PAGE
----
Texas Is Actually Considering (Slightly) Tighter Fracking Regulations

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Just a few weeks after Denton failed to pass a ban on fracking, the Texas Railroad Commission is proposing tighter regulation on oil and natural gas drilling in response to the north Texas earthquakes.

At its monthly meeting yesterday, the commission accepted a new set of rule proposals regarding regulation of injection wells. Among the rule changes, drillers seeking new permits would have to provide a history of seismic activity in the area they would propose to drill. The Commission could deny a permit if there is a history of seismic activity, or terminate a permit if seismic activity begins to occur.

North Texas has seen a flurry of seismic activity in the last several months, attributed mostly to the wells used by drillers to dispose of spent fracking water. The move could provide momentum for local fracking limits in the future, especially when the proposed Denton ban comes to a vote in November. It is also a possible sign of increased state support for fracking limitations. The changes will be open to public commentary until September 29, and will then by voted on by the commission.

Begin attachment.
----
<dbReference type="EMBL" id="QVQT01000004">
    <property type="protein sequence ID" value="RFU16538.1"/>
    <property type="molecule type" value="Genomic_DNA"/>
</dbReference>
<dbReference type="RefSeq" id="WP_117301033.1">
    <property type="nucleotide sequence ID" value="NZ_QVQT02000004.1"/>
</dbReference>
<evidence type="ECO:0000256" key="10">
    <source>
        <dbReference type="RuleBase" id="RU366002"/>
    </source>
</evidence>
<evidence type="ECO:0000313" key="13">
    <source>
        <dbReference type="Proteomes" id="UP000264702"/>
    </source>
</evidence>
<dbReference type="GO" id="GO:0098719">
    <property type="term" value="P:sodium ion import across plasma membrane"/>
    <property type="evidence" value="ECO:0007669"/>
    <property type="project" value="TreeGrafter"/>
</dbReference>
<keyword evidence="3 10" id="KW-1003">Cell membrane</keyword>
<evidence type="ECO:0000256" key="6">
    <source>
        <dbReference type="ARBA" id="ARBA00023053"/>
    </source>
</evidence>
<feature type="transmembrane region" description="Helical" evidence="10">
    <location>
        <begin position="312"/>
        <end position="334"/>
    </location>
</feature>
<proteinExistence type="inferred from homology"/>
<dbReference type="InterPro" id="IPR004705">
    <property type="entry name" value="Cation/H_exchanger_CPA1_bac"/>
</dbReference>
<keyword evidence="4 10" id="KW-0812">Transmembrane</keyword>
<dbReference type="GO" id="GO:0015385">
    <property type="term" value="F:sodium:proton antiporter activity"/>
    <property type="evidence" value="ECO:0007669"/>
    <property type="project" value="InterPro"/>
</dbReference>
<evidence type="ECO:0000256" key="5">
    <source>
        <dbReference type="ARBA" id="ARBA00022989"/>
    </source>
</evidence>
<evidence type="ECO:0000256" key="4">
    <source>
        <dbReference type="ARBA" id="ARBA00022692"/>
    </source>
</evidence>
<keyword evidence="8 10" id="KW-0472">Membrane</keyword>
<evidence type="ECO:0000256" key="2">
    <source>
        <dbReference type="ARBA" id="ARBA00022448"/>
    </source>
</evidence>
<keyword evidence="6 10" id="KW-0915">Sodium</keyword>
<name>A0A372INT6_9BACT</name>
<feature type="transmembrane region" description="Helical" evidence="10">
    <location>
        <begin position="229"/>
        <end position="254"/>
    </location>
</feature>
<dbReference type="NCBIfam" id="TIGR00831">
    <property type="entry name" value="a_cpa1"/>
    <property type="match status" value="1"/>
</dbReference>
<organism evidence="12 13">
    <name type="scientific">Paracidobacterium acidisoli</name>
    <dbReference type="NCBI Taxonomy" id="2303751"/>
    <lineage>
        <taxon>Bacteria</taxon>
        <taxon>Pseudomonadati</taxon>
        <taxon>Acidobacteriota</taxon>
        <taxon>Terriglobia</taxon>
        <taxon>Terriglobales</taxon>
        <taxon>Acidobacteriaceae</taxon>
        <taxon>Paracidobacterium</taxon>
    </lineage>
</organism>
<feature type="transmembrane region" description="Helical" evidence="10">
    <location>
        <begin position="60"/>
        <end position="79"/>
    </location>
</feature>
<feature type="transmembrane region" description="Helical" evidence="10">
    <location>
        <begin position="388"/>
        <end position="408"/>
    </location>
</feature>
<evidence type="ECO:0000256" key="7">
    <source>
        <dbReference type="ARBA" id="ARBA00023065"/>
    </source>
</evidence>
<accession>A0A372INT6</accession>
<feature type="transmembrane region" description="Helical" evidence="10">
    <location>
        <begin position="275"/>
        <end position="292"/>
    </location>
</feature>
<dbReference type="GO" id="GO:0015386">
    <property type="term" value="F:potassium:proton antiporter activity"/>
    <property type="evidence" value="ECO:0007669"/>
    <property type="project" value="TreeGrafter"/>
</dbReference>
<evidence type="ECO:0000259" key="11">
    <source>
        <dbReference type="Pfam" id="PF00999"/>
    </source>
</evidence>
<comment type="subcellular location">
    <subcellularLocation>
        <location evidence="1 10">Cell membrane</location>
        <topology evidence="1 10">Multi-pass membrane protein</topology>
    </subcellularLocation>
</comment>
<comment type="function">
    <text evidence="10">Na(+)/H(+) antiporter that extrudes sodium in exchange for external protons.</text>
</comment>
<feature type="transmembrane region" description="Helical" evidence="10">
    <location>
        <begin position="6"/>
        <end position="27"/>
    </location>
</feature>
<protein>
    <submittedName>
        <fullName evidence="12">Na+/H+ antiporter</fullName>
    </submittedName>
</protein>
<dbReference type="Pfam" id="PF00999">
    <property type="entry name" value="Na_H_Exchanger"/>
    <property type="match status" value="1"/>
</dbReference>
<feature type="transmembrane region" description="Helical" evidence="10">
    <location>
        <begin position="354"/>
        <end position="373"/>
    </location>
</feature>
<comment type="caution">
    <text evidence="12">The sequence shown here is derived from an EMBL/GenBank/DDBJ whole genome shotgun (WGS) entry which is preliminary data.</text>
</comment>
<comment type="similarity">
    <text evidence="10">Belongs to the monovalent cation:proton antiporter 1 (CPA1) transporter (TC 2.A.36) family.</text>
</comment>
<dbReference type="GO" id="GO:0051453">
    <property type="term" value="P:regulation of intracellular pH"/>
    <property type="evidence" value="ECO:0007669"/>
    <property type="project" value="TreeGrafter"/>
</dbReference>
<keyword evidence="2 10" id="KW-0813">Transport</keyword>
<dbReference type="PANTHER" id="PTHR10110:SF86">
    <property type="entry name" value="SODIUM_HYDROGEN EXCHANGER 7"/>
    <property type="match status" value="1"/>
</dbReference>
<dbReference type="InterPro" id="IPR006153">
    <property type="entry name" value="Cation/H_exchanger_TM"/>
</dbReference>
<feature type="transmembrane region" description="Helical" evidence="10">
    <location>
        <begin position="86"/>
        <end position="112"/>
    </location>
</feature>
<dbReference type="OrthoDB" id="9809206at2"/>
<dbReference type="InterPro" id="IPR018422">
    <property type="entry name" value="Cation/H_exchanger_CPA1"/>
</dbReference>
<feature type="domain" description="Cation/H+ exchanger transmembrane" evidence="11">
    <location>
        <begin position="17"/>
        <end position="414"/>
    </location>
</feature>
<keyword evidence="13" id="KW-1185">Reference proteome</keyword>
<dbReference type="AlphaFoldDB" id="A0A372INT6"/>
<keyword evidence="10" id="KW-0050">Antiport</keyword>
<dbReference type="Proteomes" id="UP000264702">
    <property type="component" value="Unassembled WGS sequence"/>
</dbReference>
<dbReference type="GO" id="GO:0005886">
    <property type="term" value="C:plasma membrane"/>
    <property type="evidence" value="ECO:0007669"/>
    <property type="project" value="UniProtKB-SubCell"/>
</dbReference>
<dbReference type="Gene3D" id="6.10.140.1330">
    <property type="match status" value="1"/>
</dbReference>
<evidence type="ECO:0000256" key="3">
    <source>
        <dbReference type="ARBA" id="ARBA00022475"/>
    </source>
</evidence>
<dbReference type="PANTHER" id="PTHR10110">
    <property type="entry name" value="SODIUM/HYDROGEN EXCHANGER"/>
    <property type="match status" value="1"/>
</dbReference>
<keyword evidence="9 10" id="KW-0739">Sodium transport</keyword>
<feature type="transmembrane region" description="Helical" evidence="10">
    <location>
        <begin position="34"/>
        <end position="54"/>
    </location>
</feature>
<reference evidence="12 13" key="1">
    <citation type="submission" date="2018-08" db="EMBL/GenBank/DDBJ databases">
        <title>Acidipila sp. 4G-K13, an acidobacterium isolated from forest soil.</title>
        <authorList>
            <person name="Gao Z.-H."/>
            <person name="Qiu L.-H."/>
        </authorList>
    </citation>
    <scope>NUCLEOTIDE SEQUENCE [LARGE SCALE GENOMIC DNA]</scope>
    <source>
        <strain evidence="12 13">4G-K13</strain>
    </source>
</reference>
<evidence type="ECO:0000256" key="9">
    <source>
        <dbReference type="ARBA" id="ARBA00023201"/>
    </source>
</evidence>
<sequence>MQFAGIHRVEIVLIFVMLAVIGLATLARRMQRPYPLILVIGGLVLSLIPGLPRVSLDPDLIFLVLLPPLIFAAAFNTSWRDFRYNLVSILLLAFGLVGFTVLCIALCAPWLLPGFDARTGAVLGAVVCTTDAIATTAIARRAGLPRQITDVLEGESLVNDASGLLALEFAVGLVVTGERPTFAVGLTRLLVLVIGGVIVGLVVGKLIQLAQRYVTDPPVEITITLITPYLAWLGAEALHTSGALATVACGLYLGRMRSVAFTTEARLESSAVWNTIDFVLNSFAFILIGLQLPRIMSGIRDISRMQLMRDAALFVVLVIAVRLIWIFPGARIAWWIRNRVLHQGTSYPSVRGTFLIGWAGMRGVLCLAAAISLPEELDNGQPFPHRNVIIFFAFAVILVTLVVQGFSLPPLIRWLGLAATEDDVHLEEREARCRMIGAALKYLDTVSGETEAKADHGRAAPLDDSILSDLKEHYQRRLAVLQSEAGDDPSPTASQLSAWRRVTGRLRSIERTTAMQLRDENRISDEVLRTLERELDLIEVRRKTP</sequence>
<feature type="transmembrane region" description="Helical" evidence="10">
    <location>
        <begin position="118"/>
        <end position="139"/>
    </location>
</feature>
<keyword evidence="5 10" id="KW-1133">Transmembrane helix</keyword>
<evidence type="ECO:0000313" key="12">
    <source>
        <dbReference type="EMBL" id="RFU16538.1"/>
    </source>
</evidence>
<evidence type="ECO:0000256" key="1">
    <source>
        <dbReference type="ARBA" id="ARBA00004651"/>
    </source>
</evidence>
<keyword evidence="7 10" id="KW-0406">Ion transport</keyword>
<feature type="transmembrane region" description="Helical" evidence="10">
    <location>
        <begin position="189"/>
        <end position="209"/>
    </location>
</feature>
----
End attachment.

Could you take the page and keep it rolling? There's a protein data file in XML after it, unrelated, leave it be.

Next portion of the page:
But while local anti-fracking activists say that this latest move is a step in the right direction, there's much more to be done. Adam Briggle is one of the leaders of the Denton anti-fracking movement. He is a UNT philosophy professor and president of the Denton Drilling Awareness Group.

"Well, it is certainly good to see improvements on these points," Briggle wrote in an email. "But they are not going to touch our basic problem: We have a heavy industry (that is not required to submit an emissions inventory or disclose all the chemicals they put into the environment) operating within 200 feet of homes. It just does not make any sense from a land use and community integrity perspective"

Most critics are in agreement that the gesture is a small one. Cyrus Reed, of the Lone Star Sierra Club, told the Fort Worth Star-Telegram that this move is good but lacking the foundation of more comprehensive reform. "I wish they had done this several years ago," he said. "This proposal is a good first step, but there are additional protections that should be in place."

For his part, Briggle agrees the last rule changes are a band-aid for the larger problem of municipality drilling. "These rules won't change that and I don't think any RRC rules will, because they do not concern themselves with surface impacts," he said. "The question of where fracking can occur should be one that is settled by local communities."

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